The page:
Freeze-thawing has also been shown to affect the gene expression profiles of cryopreserved embryos. Seventy differentially expressed genes, including 24 upregulated and 46 downregulated, were identified in 6-day-old frozen rabbit blastocysts compared with in vivo-derived ones.[8] These genes were involved in biological processes such as cellular organization, metabolic processes, and mitochondrial structure, and were considered to be related to decreased birth rates of embryos after cryopreservation.[8] A previous study in mice indicated that gene expression levels were altered in both vitrified and fresh embryos, but to different extents. Expression levels of the Igf2 imprinted gene were decreased more in vitrified compared with fresh in vivo embryos.[12] Shaw et al[18] also confirmed the differential expression of genes critical for preimplantation embryonic development between frozen-thawed and fresh cleavage-stage embryos. However, another study suggested that self-healing of mRNA degradation may occur in these embryos along with extended culture durations.[19]

Some other studies have reported an increase in abnormally shaped spindles in vitrified compared with fresh embryos in both mice and humans.[20,21] This could adversely affect normal cell division, and thus the subsequent development of the embryo. In summary, identifying the effect of cryopreservation on the embryo is critical to maintaining normal preimplantation embryonic development and thus improving embryo quality and pregnancy rates following IVF treatment.

Perinatal outcomes of patients following FET

Several recent meta-analyses have focused on the perinatal complications of FET in singleton pregnancies.[22,23] Compared with babies born after fresh embryo transfer (ET), singleton babies born after FET tended to be larger, manifesting as large-for-gestational age (LGA), high birth weight (> 4000 g), and very high birth weight (> 4500 g). They were accordingly at lower risks of being small-for-gestational age (SGA), low birth weight (< 2500 g), very low birth weight (< 1500 g), preterm delivery (< 37 weeks), and very preterm birth (< 32 weeks). However, there was no difference in perinatal mortality, congenital anomalies, or neonatal intensive care unit admission.[22] A similar trend was found when FET babies were compared with naturally conceived singletons, indicating a 1.3- to 1.4-fold increase in the incidence of LGA and macrosomia in FET babies.[23]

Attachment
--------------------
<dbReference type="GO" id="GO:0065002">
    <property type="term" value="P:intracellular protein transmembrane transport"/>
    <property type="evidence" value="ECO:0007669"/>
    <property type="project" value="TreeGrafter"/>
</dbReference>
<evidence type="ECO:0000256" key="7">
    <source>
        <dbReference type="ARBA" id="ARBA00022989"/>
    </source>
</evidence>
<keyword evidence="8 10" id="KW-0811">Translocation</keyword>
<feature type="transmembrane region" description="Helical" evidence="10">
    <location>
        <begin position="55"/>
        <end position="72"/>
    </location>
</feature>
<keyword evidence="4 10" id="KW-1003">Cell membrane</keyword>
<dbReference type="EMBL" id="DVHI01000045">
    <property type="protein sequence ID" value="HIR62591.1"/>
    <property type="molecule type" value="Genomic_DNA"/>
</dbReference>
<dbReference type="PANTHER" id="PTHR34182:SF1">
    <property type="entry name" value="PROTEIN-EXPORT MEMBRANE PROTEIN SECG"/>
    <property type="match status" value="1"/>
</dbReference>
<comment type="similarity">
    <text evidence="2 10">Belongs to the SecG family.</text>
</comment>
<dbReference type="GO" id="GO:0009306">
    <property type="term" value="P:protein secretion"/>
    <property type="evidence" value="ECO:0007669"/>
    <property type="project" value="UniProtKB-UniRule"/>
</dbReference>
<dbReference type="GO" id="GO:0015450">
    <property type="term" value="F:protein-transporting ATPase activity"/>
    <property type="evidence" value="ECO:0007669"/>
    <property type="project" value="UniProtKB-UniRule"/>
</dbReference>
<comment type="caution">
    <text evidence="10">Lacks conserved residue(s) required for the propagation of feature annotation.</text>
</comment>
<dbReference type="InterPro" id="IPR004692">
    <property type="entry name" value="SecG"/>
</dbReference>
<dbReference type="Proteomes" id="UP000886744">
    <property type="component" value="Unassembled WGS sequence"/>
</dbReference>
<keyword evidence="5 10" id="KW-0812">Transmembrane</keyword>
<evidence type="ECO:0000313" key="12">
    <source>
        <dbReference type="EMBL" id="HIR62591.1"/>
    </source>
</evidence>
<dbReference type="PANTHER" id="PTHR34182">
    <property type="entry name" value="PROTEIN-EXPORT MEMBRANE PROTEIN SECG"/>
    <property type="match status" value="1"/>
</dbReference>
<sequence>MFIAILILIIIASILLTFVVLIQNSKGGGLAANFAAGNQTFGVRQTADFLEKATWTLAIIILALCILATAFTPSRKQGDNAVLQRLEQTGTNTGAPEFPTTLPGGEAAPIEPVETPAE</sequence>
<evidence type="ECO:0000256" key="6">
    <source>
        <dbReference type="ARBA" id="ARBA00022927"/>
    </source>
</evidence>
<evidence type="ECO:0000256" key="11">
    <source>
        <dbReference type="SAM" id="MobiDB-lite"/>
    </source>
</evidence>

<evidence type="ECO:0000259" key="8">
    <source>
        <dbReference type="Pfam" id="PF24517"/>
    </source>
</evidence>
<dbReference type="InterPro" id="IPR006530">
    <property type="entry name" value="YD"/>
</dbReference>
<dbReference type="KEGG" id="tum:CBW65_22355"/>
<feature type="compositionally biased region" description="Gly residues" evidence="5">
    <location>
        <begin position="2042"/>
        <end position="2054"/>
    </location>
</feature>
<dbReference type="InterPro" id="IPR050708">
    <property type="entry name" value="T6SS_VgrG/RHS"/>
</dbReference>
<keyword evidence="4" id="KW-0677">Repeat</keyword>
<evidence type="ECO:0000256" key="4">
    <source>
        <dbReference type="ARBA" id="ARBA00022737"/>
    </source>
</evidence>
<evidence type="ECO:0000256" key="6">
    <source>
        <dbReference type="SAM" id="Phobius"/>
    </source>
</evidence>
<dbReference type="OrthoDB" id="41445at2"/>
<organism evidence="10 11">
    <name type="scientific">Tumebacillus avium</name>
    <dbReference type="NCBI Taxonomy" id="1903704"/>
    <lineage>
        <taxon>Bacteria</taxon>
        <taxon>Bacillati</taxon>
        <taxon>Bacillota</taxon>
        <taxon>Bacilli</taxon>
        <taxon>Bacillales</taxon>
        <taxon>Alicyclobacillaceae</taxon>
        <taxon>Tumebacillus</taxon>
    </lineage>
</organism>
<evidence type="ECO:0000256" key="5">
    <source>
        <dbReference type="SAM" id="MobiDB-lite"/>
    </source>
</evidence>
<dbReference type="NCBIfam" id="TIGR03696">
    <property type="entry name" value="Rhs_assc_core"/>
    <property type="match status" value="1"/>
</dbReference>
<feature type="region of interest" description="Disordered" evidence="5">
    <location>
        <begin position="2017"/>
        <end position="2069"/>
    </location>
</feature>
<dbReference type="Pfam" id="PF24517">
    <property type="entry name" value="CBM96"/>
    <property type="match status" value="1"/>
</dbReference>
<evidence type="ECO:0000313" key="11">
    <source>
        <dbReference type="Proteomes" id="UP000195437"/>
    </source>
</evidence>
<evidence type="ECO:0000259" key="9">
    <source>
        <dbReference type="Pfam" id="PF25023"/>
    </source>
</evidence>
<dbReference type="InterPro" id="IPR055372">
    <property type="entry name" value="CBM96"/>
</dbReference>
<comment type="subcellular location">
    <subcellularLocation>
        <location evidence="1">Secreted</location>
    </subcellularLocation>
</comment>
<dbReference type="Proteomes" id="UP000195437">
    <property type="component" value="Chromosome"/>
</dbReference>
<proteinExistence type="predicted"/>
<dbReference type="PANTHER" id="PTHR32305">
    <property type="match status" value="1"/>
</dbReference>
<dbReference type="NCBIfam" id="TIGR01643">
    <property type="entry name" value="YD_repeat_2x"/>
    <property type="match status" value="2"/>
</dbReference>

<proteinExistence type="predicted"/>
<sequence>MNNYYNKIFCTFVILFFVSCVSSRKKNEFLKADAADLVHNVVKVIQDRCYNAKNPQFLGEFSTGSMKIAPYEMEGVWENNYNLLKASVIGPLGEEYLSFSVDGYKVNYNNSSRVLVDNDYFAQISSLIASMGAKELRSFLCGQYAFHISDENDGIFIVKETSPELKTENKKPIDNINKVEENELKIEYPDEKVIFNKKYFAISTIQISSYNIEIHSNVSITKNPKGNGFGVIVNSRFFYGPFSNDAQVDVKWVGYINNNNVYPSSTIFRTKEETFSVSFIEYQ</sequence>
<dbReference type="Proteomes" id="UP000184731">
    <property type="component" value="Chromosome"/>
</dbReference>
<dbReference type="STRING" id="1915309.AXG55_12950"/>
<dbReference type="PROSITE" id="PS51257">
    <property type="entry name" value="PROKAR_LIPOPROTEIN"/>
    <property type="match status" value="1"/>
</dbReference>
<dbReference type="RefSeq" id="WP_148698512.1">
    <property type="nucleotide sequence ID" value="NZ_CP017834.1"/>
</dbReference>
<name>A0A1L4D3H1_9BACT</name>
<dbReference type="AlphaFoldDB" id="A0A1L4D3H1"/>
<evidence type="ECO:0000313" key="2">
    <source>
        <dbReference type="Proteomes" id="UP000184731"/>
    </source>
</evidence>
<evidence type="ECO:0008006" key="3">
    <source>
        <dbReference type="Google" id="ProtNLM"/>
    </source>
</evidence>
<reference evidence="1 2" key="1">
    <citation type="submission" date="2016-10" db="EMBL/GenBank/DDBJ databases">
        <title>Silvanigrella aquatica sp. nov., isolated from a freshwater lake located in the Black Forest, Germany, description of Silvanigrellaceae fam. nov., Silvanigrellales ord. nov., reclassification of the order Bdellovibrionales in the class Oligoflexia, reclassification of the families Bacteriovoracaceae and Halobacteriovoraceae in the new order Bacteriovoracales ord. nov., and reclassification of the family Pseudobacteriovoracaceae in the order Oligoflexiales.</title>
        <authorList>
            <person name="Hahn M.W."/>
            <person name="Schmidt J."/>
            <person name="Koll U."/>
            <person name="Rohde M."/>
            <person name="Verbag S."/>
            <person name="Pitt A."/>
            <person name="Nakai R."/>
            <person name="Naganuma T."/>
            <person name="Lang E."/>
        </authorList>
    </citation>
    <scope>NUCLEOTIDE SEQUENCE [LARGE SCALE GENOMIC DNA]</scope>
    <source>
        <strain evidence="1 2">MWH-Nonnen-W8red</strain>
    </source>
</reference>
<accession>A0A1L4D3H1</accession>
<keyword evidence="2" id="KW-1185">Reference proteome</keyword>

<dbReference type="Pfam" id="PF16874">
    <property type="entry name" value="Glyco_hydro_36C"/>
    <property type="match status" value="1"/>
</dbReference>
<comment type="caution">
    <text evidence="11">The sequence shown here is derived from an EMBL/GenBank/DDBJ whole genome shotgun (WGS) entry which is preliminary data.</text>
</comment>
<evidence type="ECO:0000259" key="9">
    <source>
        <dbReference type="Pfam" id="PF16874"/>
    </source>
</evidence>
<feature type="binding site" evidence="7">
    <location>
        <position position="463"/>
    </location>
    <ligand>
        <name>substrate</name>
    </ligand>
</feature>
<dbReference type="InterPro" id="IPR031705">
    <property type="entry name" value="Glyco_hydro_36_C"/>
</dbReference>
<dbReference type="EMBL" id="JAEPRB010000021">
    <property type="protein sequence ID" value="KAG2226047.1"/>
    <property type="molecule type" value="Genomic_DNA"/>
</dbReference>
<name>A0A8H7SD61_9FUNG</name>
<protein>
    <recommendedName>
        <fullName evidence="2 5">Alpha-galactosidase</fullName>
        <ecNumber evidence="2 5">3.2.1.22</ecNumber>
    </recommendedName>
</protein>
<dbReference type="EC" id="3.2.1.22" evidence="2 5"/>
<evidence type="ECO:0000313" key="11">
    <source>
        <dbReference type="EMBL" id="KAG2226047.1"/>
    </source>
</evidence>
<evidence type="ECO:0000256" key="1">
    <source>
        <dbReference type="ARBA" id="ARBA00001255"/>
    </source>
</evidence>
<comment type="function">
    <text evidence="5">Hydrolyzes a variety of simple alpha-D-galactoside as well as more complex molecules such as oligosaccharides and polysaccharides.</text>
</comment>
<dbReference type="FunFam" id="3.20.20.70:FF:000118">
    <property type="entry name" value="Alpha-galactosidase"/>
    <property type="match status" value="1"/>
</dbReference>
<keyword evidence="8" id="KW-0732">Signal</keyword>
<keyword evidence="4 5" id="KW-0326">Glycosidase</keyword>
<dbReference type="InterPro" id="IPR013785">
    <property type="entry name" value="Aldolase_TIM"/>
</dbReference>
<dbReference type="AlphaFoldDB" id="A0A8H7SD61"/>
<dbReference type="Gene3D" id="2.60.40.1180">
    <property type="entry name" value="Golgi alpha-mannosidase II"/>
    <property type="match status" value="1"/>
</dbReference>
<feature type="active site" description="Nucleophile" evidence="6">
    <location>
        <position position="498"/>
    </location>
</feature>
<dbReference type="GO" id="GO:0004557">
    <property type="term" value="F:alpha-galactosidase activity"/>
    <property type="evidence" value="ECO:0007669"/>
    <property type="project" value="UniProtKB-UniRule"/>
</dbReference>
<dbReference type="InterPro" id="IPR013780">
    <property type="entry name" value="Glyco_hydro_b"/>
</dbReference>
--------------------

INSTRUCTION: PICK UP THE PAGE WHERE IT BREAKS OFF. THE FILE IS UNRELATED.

The above changes were apparently unaffected by the method or stage of embryonic development at cryopreservation. A retrospective cohort study compared perinatal outcomes between 11,644 slow frozen and 19,978 vitrified blastocysts, and found similar risks of preterm delivery, low birth weight, SGA, LGA, and perinatal mortality,[24] consistent with a study on cleavage-stage embryos.[25] Comparison between frozen cleavage-stage embryos and blastocysts also showed similar perinatal outcomes, including in relation to preterm birth, low birth weight, SGA, LGA, perinatal mortality, and congenital anomalies,[26–30] except for 1 meta-analysis that reported a higher risk of LGA in babies born from frozen blastocysts.[29]

More evidence is needed, especially from prospective cohort studies, to determine if these early changes are related to the susceptibility to metabolic diseases in later life.

Long-term health outcomes and development of offspring conceived through FET

Studies on the long-term health outcomes and development of FET-offspring are limited. The main topics covered have been growth, neurodevelopment, chronic and common diseases, cancer, and imprinting-related diseases.